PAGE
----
Tarot Card of the Week, Feb. 25-March 3, 2019: Ten of Swords
Often when you think you’re at the end of something, you’re at the beginning of something else.
It’s been several years since this rather infamous card came visiting. Is it only coincidence that it last showed up the week of the devastating American presidential election of 2016?
Well, for better or worse, this week, we’re presented again with the gifts and challenges of the Ten of Swords.
For people with even the most casual exposure to the Tarot, this card is one they never forget. One of the most grisly looking cards, the Ten of Swords is often dreaded and admittedly not the happiest of all the Tarot images.
So, yes, fasten your seat belts, my loves; it could be a bumpy week. But with all the events that are already in motion (the impending Mueller report, Michael Cohen’s testimony before Congress, and the summit between CRWH* and Kim Jong Un.. just for starters), it doesn’t take a psychic genius to predict drama, does it?
The Tens of each suit are the overflowing of that suit’s energy. With the Cups, for instance, it is the overflow, the zenith and then some, of love, emotional harmony, and happiness.
But in the Ten of Swords, it is the conflicted mentality of the Swords suit that is over the top — so much so that it is almost ridiculous. One Sword is quite enough to kill someone. Ten swords, stuck in the back, no less… well, you might say, “over-kill.”
But remember that Swords correspond to the Element of Air. They tell us about our thoughts – not literal, flesh and blood reality, but how we interpret our reality.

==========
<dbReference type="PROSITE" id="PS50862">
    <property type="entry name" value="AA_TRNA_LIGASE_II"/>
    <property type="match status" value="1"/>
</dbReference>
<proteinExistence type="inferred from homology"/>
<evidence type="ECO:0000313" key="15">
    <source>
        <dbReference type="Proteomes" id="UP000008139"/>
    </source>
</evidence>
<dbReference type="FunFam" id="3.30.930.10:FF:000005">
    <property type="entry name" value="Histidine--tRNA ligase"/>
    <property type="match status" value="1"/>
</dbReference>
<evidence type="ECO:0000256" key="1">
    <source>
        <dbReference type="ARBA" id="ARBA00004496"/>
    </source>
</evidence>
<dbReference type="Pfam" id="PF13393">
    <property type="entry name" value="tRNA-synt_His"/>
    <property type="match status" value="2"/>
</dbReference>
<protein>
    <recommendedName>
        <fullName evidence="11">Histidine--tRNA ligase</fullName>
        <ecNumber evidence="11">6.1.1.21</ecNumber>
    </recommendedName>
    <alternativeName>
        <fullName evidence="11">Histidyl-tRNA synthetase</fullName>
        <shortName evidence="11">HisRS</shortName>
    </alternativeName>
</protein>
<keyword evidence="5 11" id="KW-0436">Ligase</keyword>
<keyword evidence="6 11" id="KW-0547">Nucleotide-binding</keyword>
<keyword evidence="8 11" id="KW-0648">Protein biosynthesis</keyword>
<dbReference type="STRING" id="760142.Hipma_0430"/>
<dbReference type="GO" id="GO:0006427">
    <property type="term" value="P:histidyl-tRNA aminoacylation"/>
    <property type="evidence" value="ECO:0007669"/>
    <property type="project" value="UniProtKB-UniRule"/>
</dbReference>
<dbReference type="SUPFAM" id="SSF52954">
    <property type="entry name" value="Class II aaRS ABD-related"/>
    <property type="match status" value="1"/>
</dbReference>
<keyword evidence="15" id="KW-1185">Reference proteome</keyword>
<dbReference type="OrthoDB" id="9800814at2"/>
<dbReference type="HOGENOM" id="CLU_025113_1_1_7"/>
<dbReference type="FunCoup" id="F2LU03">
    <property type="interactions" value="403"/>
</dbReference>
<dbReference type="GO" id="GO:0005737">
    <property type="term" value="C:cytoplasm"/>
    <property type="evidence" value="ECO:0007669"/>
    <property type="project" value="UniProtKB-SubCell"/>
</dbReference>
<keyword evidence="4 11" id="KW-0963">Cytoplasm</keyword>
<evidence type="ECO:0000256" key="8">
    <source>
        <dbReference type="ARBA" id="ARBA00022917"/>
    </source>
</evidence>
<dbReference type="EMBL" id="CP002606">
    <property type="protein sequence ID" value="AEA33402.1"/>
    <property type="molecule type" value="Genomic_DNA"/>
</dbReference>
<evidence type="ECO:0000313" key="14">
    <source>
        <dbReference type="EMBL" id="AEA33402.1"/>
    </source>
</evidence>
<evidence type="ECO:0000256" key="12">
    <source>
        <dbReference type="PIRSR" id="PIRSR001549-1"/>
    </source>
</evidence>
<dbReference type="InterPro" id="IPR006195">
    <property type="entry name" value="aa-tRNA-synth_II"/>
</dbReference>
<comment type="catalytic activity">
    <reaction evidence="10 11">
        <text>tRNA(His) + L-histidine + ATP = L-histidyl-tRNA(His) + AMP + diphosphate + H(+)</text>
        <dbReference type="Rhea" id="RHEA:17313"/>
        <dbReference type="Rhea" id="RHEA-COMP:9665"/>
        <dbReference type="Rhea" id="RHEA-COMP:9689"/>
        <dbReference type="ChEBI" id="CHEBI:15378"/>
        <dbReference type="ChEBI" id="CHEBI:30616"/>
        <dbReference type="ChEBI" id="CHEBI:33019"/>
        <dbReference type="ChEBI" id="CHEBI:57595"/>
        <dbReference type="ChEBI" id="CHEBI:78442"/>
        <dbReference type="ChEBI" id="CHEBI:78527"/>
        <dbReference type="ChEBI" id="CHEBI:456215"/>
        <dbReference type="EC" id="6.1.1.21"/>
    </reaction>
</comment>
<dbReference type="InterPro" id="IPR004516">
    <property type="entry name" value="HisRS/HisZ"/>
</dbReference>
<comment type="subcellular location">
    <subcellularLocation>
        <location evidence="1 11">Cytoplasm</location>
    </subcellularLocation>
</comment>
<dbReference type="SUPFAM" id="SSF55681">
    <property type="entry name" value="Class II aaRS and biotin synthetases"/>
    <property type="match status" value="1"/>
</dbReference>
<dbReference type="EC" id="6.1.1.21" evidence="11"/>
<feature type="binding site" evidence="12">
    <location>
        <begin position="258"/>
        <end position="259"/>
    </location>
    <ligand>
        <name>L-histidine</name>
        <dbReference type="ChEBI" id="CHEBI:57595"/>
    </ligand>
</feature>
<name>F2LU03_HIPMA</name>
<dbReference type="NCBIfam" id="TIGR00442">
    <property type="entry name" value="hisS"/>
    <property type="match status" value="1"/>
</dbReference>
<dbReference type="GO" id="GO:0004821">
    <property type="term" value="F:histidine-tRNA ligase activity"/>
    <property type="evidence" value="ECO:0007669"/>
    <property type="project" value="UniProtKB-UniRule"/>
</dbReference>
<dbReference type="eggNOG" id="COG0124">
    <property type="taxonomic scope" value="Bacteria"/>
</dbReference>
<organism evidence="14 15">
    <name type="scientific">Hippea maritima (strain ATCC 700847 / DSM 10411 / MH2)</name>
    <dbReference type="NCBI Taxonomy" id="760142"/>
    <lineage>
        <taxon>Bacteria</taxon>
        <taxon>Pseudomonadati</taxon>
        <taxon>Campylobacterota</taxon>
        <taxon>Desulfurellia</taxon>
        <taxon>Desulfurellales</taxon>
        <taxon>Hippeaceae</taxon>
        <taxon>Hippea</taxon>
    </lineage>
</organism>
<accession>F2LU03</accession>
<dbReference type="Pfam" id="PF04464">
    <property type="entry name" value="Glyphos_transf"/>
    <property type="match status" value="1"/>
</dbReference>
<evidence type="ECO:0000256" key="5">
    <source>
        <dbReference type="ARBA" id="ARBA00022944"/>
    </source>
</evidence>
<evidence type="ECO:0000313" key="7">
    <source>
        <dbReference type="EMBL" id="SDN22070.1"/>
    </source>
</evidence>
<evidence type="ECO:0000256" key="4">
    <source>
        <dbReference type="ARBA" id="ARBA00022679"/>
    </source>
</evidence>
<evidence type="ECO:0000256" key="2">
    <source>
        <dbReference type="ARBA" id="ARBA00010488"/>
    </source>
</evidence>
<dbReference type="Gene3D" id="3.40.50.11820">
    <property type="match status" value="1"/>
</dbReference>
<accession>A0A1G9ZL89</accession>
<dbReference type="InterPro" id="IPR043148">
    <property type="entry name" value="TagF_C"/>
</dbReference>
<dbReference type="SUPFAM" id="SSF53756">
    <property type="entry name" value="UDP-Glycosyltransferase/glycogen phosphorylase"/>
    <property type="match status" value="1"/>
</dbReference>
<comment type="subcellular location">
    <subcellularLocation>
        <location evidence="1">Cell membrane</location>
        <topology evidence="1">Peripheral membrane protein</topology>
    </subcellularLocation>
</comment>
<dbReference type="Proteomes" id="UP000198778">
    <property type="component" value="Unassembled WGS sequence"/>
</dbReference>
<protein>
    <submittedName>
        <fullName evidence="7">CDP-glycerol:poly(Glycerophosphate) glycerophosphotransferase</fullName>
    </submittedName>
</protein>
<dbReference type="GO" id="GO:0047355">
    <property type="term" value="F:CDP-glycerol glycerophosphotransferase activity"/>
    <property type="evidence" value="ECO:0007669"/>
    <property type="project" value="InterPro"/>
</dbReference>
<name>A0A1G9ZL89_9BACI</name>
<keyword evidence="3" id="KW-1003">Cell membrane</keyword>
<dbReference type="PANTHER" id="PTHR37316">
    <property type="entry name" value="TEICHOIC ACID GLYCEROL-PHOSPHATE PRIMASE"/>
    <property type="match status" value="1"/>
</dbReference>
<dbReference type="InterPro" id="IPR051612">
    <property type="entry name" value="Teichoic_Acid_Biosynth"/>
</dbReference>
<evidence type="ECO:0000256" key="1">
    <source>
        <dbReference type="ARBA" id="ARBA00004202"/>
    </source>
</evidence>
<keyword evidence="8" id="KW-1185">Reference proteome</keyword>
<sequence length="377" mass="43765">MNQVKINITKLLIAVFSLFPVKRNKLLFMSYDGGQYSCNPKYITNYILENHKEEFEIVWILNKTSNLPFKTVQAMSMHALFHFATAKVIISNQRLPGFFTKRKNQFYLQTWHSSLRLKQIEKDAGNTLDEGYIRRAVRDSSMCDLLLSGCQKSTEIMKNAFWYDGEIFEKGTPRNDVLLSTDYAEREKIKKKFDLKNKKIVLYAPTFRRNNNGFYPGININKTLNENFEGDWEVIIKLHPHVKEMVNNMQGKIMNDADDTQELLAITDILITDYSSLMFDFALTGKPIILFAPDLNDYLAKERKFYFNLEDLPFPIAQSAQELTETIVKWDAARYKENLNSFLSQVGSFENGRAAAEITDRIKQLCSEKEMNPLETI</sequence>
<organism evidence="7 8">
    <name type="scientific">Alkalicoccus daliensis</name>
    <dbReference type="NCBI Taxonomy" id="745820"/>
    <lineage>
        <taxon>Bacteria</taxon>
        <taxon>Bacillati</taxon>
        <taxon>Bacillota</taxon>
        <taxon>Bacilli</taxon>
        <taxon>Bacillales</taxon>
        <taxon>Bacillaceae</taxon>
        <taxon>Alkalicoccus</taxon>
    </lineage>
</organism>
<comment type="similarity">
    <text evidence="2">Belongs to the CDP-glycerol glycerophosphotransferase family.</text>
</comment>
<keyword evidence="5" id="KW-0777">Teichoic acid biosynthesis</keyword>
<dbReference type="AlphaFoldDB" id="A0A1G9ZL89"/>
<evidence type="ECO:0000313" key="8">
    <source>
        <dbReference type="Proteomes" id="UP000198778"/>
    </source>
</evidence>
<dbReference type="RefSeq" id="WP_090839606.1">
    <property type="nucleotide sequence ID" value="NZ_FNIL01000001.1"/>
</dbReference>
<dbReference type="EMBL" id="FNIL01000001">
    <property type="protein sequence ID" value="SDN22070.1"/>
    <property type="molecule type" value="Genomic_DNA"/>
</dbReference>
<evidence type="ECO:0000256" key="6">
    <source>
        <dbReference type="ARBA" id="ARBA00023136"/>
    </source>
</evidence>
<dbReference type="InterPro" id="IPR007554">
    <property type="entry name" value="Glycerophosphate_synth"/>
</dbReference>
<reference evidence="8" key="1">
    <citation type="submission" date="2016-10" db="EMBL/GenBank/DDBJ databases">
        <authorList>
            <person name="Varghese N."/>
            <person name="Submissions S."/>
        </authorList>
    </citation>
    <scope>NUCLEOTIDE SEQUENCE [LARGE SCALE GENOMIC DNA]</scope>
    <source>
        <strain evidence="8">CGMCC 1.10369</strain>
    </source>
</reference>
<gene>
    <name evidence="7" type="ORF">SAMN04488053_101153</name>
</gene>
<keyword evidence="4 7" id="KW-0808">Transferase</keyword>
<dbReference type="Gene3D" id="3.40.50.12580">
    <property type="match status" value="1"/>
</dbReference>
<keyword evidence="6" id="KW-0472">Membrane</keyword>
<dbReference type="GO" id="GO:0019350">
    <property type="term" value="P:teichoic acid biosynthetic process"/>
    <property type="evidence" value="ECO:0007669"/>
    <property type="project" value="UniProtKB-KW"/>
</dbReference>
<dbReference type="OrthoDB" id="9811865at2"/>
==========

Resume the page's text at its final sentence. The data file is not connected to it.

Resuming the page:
So, grim as it looks, this card is almost never about any sort of physical death (and only then, if it is in a spread with other cards that would indicate this).
The Swords suit tells us about perceptions, attitudes, beliefs, communication, and the stories we tell ourselves; especially the ones we believe about ourselves.
This is certainly how it looks sometimes, when we have been so wounded in some way, that we can’t believe anyone has ever suffered as much. The Ten of Swords seems to portray complete, absolute despair. It can even be when we have decided that life itself is over.
Overwhelmed with this extreme ending, we face the absolute death — dead as can be — not of our physical being, but of an idea, mindset, project, aspiration, or point of view with which we have lived for quite some time. There can be no doubt, no revival, no spin, no restoration, or repackaging.
This card tells us to let it go; it’s really, really over.
Then, and only with that acceptance, traumatic as it may be, you will receive the secret gift within this card.
Unlike other Swords cards in the Rider-Waite-Smith deck that come with turbulent, stormy seas, the Ten’s waters are calm. And, in contrast with, for instance, the Nine, with its completely black background, the darkness here is passing, and day is breaking.
Even more telling, the victim’s right hand is making a sign of benediction and peace. In the last throes of this brutal death, forgiveness is given, understanding is reached.
Endings That Seed Beginnings